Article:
The Zika virus is spread by mosquitos. Photo: Yuri Cortez/AFP
The child was born by caesarean section at the Vall D’Hebron hospital in Barcelona.
The hospital’s chief neonatal physician Felix Castillo confirmed that the baby had been born with a small head circumference, a typical symptom of the Zika virus.
The pregnancy had gone to term, the hospital confirmed.
The baby, which was born by Caesarean section at the end of pregnancy, "is stable and has not required any specific resuscitation," Castillo stated. Obstetrician Elena Carreras said that the mother “had been accompanied by the father the whole time, and they are very excited and happy.”
This is Spain's first case of Zika-related microcephaly, a severe form of brain damage where babies are born with abnormally small heads. The mother had been infected with Zika and dengue during a trip to Latin America.
It is the first known case of its kind in Europe in a baby that has gone to term. Traces of Zika were found in the brain of an aborted foetus in Slovenia that had severe microcephaly.
"The anomalies were identified between the 19th and 20th weeks of pregnancy," a Catalonia health official told reporters in June, confirming that the foetus had shown "several anomalies, including microcephaly".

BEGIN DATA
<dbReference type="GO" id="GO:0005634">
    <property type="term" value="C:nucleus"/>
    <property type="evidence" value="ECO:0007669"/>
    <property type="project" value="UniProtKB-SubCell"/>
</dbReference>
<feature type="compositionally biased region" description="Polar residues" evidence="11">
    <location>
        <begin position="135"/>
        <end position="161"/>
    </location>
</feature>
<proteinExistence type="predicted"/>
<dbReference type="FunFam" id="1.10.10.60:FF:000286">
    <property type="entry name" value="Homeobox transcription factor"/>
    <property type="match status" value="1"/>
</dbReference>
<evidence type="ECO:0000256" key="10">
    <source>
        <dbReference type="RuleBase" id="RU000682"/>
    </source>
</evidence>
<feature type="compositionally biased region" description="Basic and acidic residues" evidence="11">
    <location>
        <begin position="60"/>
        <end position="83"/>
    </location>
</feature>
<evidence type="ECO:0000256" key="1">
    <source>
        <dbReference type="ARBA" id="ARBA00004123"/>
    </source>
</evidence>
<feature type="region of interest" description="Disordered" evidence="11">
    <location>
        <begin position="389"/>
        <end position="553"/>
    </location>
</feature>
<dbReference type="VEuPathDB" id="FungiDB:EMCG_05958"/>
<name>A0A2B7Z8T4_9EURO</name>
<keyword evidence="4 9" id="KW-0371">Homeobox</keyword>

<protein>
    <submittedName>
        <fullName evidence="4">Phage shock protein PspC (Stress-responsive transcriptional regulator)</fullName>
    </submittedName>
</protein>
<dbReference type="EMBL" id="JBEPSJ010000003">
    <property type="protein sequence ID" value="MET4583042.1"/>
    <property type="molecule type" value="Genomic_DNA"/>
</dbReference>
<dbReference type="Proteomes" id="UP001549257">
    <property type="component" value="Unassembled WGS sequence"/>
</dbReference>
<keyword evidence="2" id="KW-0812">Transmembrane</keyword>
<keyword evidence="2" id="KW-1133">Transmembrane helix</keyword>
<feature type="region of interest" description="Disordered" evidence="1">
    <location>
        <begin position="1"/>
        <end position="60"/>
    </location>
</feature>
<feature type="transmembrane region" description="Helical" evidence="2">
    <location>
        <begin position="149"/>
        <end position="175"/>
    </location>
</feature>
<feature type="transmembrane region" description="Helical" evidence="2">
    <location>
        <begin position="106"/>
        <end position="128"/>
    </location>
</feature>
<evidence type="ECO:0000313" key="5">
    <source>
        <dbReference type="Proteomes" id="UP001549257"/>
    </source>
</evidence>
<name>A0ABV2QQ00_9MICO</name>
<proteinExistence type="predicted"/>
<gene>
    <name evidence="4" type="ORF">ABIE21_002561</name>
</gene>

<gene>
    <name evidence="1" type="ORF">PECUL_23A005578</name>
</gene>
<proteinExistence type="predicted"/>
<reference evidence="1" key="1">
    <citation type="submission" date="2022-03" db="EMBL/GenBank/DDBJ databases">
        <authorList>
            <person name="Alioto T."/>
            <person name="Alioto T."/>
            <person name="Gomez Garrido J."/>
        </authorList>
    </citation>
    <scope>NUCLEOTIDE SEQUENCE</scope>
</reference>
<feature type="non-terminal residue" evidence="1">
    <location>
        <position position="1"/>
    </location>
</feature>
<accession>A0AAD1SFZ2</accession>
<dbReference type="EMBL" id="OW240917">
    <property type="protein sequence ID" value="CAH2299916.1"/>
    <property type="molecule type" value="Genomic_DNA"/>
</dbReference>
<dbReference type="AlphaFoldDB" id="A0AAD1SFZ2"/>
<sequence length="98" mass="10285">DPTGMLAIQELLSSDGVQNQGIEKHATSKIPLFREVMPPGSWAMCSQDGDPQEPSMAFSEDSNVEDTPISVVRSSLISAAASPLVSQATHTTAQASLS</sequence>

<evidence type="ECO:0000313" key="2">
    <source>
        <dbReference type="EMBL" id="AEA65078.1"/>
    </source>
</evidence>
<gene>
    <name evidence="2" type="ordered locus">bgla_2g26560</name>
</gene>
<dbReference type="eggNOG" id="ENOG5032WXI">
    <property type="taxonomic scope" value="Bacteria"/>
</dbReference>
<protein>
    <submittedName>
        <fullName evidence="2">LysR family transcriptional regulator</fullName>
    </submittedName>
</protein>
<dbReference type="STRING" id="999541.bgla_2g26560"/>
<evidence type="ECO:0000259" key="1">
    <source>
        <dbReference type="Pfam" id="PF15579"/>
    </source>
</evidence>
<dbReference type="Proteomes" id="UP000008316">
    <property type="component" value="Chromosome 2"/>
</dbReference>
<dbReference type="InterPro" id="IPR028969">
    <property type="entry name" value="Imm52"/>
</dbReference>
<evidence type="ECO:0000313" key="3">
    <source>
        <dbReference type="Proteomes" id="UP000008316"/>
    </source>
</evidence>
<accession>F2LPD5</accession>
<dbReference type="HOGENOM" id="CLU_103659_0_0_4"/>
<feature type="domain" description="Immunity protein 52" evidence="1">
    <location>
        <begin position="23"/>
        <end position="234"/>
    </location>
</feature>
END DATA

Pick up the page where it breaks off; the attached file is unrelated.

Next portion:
Authorities declined to identify the woman in order to protect her privacy, but local media said she had decided against an abortion.
"These symptoms cause serious difficulties, but do not usually lead to the death of the foetus," said gynaecologist Elena Carreras.
A total of 105 people in Spain have been infected with the mosquito-borne Zika virus, according to official statistics from May 3.
Spanish authorities have said all the infection cases – including 13 pregnant women – are "imported cases" found in people either "from, or who have visited affected countries" in Latin America.
More than a fifth of foreign residents in Spain are of Latin American or Caribbean origin, the area hit by the epidemic.
The current Zika outbreak began in early 2015 in Brazil, where some 1.5 million infections have been reported. Since then, the epidemic has spread to several other countries in the Americas.
Scientists believe the virus to be responsible for a surge in Brazilian infants born with microcephaly.
There is no vaccine or treatment for the virus, which in most people causes only mild symptoms -- a rash, joint pain or fever.
Despite a flurry of research, very little is known about Zika, including the full list of diseases and disorders it may cause.
Recent scientific consensus is that the virus causes microcephaly in babies and adult-onset neurological problems such as Guillain-Barre Syndrome, which can cause paralysis and death.